The Udon Project is just one group in a fleet of gen-Y entrepreneurs. Here’s how social gaming is changing how great ideas find funding.
Most food activists consider fast food a clear enemy—an adversary that must be both ideologically and literally “slowed down” by radical revolution.
But David Gumbiner, Ian Sherman, and Deb Meisel of The Udon Project, the Bay Area–based group of 24-year-olds that recently won Yoxi’s challenge to “Reinvent Fast Food,” don’t just empathize with America’s fervent love for Big Macs and Crunch Wrap Supremes. They believe there’s real value in fast food and think we can learn from the industry’s successes.
“You can’t fight the desire people have for the flavor of fast food and for the way it’s packaged and consumed,” Gumbiner said. “We’re never going to kill it, so let’s make it better.”
Gumbiner, who helped manage Oakland’s Eat Real Festival, has known Sherman, a software developer, since college. They met freelance designer Meisel after moving to San Francisco. To them—and the nine other groups that participated in the site’s inaugural challenge—Yoxi, a young startup, was an opportunity to make their ideas come to life.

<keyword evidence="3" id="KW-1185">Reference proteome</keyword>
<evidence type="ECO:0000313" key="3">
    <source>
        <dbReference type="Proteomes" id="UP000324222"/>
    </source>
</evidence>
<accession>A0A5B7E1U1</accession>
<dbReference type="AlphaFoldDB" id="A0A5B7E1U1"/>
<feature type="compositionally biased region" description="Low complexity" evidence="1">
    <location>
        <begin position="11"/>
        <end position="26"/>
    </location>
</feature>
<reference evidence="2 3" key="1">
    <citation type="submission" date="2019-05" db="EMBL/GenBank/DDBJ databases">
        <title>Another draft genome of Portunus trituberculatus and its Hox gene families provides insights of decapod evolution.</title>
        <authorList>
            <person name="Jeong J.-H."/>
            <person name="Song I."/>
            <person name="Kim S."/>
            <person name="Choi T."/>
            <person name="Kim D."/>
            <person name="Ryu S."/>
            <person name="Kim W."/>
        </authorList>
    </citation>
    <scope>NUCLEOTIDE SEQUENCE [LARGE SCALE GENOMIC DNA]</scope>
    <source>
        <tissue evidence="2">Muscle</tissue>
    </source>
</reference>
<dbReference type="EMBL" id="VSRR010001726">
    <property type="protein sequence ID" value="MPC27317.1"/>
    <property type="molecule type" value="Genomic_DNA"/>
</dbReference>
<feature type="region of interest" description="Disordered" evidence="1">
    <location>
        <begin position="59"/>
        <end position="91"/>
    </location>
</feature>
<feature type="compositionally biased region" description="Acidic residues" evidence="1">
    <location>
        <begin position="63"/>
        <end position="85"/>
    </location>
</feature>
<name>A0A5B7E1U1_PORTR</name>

Yoxi strives to make changing the world “fun” by challenging teams to brainstorm solutions to social issues, sharing their strategies with voters and expert “judges” (whose opinions are prominently showcased on the site, but don’t actually have a say in who wins) via short videos.
The Udon Project quietly smoked the competition, beating The Beet Squad by less than 50 votes. They landed $5,000 in funding with the potential for $35,000 more—Yoxi will match voters’ donations until this Wednesday (for information on how to donate, go here). They also won crucial contacts, like OgilvyEarth—the PR company loves the group’s idea so much it’s offered to work with them free of charge—not to mention national recognition.
“What would reinventing fast food look like?” Yoxi asked teams like the Beet Squad, which offered a Groupon-esque initiative, and Mission Opportunity, which hoped to start a seed fund for street-cart vendors. Yoxi cautioned that no matter which model the groups chose—school program, ad campaign, or digital device—“you’ll need to make your idea appealing enough to serve billions and billions.”